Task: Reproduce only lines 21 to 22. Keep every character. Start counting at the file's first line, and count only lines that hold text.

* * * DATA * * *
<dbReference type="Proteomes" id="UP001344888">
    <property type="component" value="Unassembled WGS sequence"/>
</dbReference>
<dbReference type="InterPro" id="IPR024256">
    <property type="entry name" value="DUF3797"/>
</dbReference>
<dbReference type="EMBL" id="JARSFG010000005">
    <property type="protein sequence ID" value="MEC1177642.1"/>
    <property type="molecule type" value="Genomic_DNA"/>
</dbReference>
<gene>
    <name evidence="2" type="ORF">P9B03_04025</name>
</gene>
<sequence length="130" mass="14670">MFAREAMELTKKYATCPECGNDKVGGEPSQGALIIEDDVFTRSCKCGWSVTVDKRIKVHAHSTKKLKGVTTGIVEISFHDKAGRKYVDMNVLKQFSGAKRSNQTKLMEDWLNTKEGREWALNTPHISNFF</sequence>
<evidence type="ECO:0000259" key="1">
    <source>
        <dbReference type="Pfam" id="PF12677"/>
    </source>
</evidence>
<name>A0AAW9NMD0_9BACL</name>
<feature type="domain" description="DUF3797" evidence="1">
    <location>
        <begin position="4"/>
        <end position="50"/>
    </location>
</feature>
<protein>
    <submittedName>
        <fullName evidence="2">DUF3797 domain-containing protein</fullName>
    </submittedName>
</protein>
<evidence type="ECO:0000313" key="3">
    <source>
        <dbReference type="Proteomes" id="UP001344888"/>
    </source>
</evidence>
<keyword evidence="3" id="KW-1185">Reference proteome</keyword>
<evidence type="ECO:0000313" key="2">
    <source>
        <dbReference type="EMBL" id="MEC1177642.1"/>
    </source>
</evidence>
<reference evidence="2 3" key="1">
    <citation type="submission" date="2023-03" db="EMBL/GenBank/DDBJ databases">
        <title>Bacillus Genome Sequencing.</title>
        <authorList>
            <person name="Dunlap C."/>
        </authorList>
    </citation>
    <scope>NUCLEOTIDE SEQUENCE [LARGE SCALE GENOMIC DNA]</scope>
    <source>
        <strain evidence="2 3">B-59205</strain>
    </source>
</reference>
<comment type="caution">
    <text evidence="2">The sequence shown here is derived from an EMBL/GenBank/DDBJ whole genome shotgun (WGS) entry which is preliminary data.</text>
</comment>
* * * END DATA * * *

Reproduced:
<feature type="domain" description="DUF3797" evidence="1">
    <location>